Exordium of Tears PDF/EPUB à Exordium of Epub /

Exordium of Tears ❴PDF❵ ✑ Exordium of Tears Author Andrew P. Weston – Thomashillier.co.uk Fight or Die…
Victorious in a starflung battle against the inhuman Horde, Earth’s fabled th Legion of Rome; the US th Company’s nd Mounted Rifles; and a Special Forces antiterrorist team se Fight or Die… Victorious in a starflung battle against the inhuman Horde, Earth’s fabled th Legion of Rome; Exordium of Epub / the US th Company’s nd Mounted Rifles; and a Special Forces antiterrorist team settle on Arden, their adopted planet, to raise families and live in peace But soon, state secrets are revealed: The greatest of the inhuman Horde didn’t join the battle, but yet lurk among Arden’s outer colonies, posing a grave threat Humanity’s Ardenese defenders send a flotilla of ships to far Exordium, the world where the Horde outbreak began, with orders to reclaim the outer colonies… Exordiumwhere the Horde awaitswhere the cream of Arden’s fighting force must engage this adversary of unrivaled power… As worlds are sundered, suns destroyed, and star systems obliterated, a universal conflict proves again that… Death is only the beginning of the adventure.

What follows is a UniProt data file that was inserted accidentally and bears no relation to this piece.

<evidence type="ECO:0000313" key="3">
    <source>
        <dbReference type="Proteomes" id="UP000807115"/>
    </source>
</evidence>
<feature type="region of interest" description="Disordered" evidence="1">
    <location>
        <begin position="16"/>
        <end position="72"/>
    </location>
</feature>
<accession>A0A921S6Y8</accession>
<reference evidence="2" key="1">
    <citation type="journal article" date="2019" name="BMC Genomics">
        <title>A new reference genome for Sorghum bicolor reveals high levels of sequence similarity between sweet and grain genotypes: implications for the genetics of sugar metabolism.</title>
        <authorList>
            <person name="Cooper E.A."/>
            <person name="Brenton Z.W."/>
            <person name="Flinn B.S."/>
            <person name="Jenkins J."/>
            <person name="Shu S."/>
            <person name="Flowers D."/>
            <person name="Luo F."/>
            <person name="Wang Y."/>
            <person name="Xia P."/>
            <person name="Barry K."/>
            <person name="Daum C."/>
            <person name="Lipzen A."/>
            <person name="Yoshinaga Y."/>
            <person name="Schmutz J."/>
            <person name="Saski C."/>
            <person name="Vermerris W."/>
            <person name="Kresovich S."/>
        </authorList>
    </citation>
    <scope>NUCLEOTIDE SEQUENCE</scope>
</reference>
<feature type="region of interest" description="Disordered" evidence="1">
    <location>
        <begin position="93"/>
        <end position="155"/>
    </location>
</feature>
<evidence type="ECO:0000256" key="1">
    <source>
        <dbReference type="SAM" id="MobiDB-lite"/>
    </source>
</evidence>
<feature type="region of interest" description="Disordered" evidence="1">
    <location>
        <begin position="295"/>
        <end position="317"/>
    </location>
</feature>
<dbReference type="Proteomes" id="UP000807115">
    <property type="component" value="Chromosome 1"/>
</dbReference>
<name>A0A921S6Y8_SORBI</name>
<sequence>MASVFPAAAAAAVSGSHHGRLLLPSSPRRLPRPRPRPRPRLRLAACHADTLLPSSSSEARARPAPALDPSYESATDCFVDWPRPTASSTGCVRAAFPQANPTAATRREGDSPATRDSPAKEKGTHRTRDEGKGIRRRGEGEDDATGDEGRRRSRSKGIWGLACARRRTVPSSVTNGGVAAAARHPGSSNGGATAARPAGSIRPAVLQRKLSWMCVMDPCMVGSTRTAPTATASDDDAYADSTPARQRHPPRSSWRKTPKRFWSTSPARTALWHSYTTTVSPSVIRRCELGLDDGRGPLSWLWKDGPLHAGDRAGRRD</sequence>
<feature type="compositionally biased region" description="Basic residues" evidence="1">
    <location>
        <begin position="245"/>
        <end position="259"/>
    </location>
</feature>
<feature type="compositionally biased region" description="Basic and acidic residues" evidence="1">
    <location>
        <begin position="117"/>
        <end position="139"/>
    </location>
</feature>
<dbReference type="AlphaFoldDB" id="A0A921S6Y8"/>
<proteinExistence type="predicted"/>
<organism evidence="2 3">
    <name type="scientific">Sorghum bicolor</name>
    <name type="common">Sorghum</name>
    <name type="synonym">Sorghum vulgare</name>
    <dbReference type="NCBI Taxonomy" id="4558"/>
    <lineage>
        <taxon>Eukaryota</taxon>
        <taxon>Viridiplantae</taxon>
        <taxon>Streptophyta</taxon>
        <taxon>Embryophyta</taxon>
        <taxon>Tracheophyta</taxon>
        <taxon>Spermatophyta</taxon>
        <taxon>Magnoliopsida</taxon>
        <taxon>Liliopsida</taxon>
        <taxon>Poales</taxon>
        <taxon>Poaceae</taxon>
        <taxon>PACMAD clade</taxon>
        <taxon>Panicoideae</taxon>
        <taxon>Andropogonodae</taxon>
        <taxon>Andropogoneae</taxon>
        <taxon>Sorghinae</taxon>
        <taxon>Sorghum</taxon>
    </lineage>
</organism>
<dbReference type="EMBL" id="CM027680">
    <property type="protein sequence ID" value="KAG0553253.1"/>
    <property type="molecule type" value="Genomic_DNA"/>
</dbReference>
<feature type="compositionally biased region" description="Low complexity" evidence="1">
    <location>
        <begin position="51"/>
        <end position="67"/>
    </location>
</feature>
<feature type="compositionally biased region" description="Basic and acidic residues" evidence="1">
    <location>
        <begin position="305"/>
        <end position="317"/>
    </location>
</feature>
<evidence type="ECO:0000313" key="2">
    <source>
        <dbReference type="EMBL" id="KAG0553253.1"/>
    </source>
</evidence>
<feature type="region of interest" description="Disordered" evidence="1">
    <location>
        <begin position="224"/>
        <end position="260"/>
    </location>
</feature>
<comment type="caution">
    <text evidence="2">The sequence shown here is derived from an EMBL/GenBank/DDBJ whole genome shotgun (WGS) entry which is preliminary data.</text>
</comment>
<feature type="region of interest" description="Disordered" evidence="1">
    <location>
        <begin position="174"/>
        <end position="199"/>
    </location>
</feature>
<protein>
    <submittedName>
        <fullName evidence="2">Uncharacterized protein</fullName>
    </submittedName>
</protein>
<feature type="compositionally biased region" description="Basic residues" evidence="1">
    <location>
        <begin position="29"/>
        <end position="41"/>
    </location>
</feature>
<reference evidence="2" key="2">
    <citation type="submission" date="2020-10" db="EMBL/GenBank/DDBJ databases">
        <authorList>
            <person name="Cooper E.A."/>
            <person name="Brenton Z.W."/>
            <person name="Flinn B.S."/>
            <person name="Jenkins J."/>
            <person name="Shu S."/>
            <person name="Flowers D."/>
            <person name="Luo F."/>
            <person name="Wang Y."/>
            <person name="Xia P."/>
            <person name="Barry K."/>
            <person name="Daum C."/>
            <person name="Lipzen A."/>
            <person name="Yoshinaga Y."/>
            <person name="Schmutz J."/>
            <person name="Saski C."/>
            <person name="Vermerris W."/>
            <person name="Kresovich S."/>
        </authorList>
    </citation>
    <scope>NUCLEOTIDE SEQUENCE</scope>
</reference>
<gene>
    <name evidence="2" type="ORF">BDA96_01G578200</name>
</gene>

10 thoughts on “Exordium of Tears

  1. N.N. Light N.N. Light says:

    Death is only the beginning of the adventure. This is the complete premise of this book and from the first page until the last, I was entranced. I’m a huge science fiction fan and you throw in historical elements, I’m in reader heaven.

    This sequel picks up where The IX (book one) left off. The threat of the Hoarde is gone (or so everyone on Arden believes) and you can feel the communal exhaling of breath. Things can go back to normal but like with anything, life is rarely peaceful. There’s always the next challenge, the next obstacle to overcome and the soldiers must be prepared for what’s to come. People will die, secrets will be revealed and everyone will be pushed to their limits. Just when victory is at hand, death will rear its ugly head and no one is safe.

    It’s been a long time since I read such a wonderful epic science fiction book. Andrew P. Weston’s storytelling style reminds me of Neal Stephenson. Andrew takes the time to detail meticulously all the action, through multiple points of view, but only revealing what he wants the reader to know at the time. The plot progressed at a steady rate. There were several characters to keep track of but Andrew made sure the reader followed along without getting lost.